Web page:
Southern Colonies The Southern Colonies provides important information and interesting facts about each of the 13 Colonies including the date the colony was established, the region (New England, Middle or Southern) the systems of Colonial government, religion, details of trade and economic activity and the names of famous people associated with the founding and establishment each colony. For additional facts and info refer to Colonial Society. The Southern Colonies provides the ability to see at a glance the differences between the regions on a chart.
Information and Facts about the Southern Colonies Information and facts about the the Southern Colonies of Colonial America:
Fact 1 - Geography: The geography of the Southern Colonies featured fertile soil, hilly coastal plains, forests, long rivers and swamp areas
Fact 2 - Natural Resources: Fish, forests (timber) and good agricultural land, farming was important. Exported agricultural products to other colonies
Fact 3 - Religion: Not dominated by a specific religion which gave way to religious freedom for Baptists, Anglicans and others. Refer to Religion in the Colonies
Fact 4 - Climate: Warmest of the three regions, winters not difficult to survive, but the hot and humid summers gave rise to the spread of disease. The warm climate made it possible to grow crops throughout the year and was ideally suited for plantations
Fact 5 - Trade / Exports: Tobacco, cotton, rice, indigo (dye), lumber, furs, farm products - refer to Colonial Times
Southern Colonies Colonies - Economic Activity & Trade There were considerable differences between the New England, Middle and Southern regions. Economic activities and trade were dependant of the environment in which the Colonists lived refer to Triangular Trade. The geography and climate impacted the trade and economic activities of Southern Colonies. The Southern Colonies concentrated on agriculture and developed the plantations exporting tobacco, cotton, corn, vegetables, grain, fruit and livestock. The Southern Colonies had the largest slave population who worked on the Slave Plantations. Plantations grew cotton, tobacco, indigo (a purple dye), and other crops. Some of the Southern plantations were massive and consisted of the main house, slave quarters, a dairy, blacksmith's shop, laundry, smokehouse and barns which made the plantations to large degree, self-sufficient. Crops were traded for items that could not be produced on the plantations including farm tools, shoes, lace, and dishes.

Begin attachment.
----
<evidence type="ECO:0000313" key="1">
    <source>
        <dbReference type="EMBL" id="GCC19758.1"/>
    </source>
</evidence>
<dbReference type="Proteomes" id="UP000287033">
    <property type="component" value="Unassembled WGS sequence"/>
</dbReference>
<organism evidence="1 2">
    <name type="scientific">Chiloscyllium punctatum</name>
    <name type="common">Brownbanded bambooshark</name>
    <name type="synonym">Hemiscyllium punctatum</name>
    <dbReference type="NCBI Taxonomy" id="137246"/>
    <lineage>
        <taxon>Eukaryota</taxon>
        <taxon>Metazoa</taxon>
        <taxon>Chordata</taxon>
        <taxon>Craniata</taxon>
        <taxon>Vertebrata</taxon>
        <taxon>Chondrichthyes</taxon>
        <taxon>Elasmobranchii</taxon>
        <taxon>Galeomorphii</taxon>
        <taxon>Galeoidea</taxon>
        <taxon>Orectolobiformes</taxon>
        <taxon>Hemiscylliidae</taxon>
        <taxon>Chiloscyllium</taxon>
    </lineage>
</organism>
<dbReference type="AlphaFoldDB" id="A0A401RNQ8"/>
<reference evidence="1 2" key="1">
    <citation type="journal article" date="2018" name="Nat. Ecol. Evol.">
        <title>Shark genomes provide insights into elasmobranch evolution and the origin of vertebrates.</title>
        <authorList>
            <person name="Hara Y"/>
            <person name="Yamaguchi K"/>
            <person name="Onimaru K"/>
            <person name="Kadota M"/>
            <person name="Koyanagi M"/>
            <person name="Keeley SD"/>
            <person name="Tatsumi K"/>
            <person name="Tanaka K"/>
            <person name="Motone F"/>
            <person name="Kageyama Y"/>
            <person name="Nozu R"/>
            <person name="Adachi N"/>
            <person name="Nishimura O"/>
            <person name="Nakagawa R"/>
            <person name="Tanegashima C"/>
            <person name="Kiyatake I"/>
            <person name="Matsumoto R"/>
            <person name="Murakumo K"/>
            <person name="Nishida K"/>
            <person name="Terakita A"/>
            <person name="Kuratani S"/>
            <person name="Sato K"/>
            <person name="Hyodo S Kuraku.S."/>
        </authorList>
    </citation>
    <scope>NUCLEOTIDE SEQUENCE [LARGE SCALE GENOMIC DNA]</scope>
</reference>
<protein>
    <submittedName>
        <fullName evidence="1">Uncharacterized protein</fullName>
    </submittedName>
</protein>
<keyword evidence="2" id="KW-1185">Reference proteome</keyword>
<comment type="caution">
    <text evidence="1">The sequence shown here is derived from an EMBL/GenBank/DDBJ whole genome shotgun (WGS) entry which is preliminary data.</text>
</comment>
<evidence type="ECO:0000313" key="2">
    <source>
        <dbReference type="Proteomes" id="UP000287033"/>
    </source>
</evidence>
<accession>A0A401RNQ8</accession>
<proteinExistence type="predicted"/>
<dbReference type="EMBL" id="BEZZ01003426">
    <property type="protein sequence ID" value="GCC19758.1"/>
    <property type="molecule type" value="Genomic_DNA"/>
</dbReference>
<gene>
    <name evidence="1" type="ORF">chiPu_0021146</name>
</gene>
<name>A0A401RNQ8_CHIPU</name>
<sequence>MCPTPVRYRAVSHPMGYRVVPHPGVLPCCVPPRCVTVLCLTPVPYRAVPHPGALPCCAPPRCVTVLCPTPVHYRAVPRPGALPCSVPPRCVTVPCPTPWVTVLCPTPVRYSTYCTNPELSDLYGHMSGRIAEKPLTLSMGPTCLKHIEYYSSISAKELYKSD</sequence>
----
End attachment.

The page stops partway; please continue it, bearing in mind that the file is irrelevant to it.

African slaves working on a Southern tobacco plantation in 1670
Southern Colonies Government All of the systems of government in the Southern Colonies elected their own legislature, they were all democratic, they all had a governor, governor's court, and a court system. The systems of Government in the Southern Colonies were either Royal or Proprietary. Definitions of both of the government systems are as follows:
Royal Government: The Royal Colonies were ruled directly by the English monarchy
Propriety Government: The King granted land to people in North America, who then formed Proprietary Colonies.
Southern Colonies Religion The Southern Colonies were not dominated by a single religion which gave way to more liberal attitudes and some religious freedom. There were predominantly Anglicans and Baptists in the Southern region and Colonies. For additional facts and information about religion refer to Religion in the Colonies.
Southern Colonies The Southern Colonies article provides important information and interesting facts at a glance about the Southern Colonies including the date the colonies were established, the systems of government, religions, details of trade and the economic activities in the Southern Colonies. The names of important people associated with the founding and establishment of the Southern Colonies. A helpful, illustrated educational resource for teachers, kids and children.
Southern Colonies Timeline Discover interesting information and facts about the history of the Southern. For a more comprehensive history timeline detailing specific events relating to all of the 13 Colonies refer to Colonial America Time Period. This Southern Colonies Timeline provides a list detailing key events and dates of this amazing period in Colonial history. The five Southern Colonies of Colonial America composed of Maryland, Virginia, North Carolina, South Carolina and Georgia. A comprehensive list of the key events which are important to the Southern Colonies Timeline.
Southern Colonies Timeline
Southern Colonies Timeline
The first colony was founded at Jamestown, Virginia. The start of this Southern Colonies Timeline...
Period in Jamestown Colony history referred to as the Starving Time
The Headright System was set up by the London company in 1618 that gave 50 acres of land to colonists who paid their own way to Virginia, or paid the way for someone else
1620 - The Pilgrims establish their own government, the basis of which was the Mayflower Compact, which they drafted on their journey to the New World on the Mayflower